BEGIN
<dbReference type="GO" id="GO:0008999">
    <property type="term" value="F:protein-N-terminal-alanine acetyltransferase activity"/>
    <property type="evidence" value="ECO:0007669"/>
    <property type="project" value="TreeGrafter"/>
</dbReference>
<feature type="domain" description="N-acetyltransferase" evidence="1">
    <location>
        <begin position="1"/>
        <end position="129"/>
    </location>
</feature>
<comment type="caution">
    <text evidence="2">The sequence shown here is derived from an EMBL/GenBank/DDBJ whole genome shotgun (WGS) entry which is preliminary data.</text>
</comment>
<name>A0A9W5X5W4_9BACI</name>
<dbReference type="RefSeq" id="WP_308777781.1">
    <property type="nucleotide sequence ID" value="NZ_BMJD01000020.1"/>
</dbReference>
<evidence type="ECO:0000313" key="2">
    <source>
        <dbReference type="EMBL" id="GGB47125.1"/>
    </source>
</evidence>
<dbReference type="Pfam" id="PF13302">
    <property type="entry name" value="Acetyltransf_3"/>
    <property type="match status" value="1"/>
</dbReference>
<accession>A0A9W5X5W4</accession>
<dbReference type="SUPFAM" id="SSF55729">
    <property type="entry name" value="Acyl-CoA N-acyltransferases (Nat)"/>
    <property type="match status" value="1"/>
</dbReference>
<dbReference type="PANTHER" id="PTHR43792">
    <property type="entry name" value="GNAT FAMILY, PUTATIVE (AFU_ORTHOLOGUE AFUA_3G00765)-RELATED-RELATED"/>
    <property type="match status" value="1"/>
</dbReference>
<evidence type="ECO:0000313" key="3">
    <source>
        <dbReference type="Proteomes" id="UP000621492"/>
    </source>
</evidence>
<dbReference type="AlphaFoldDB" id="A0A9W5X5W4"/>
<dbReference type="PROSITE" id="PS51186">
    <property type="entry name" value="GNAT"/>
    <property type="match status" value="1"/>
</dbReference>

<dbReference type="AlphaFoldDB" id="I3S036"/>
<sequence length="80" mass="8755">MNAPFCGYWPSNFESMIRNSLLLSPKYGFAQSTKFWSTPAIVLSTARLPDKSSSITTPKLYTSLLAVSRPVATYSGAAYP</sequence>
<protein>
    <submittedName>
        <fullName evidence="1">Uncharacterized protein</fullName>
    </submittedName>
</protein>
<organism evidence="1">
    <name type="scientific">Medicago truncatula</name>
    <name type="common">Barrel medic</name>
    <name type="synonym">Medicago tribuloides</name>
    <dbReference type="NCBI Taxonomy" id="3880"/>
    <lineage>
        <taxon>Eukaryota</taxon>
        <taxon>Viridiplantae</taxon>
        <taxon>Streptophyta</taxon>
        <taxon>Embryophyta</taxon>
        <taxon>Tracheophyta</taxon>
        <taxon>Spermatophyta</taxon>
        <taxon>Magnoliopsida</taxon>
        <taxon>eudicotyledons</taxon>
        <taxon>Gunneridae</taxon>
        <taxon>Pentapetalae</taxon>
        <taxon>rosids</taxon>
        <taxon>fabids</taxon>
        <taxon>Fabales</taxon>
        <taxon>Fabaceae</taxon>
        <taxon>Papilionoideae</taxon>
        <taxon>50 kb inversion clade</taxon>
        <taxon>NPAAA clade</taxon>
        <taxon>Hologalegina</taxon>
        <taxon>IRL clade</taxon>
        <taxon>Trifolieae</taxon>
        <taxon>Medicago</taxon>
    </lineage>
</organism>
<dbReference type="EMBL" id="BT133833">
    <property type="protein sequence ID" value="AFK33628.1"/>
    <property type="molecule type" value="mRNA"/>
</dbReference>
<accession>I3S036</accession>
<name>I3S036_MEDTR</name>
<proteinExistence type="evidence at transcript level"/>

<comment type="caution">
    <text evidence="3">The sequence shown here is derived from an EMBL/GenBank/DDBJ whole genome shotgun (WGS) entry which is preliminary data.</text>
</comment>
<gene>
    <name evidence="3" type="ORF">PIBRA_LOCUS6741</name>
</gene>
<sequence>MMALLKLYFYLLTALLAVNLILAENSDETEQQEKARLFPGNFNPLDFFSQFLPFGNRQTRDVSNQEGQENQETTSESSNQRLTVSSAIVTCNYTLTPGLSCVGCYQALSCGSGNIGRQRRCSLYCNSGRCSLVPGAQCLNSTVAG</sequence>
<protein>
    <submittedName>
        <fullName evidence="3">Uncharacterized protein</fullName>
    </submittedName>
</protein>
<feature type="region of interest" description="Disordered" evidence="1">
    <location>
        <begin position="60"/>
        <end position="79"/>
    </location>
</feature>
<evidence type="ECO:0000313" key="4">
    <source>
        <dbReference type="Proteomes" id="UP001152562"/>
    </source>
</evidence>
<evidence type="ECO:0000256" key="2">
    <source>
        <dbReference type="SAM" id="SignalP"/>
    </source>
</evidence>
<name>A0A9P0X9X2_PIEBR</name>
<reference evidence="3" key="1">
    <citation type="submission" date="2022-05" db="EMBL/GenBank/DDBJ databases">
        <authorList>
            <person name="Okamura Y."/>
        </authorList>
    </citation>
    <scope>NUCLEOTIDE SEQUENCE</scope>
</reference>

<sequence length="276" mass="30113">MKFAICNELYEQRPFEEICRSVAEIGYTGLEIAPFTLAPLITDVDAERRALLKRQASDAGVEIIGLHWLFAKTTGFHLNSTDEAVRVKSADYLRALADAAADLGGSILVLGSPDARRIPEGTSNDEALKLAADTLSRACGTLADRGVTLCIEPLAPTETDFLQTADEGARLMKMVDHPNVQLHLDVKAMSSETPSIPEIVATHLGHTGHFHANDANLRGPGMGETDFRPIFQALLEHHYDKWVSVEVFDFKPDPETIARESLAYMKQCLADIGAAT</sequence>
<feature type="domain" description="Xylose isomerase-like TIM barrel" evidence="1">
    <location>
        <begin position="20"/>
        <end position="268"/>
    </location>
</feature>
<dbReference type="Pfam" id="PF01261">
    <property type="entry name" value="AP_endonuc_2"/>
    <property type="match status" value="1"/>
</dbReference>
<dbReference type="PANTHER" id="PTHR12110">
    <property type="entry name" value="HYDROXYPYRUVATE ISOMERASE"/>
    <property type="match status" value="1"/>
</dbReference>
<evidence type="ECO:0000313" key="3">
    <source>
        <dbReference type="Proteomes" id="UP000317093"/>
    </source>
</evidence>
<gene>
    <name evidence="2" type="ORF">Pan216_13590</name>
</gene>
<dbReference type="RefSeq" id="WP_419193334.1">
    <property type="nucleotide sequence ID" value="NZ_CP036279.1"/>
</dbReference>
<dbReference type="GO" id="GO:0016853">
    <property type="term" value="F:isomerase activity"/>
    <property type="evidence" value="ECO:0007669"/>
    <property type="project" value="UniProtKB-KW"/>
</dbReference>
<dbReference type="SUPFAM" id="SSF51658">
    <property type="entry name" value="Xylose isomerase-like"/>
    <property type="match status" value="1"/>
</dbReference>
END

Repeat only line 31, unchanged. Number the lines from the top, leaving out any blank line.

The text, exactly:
    <property type="match status" value="1"/>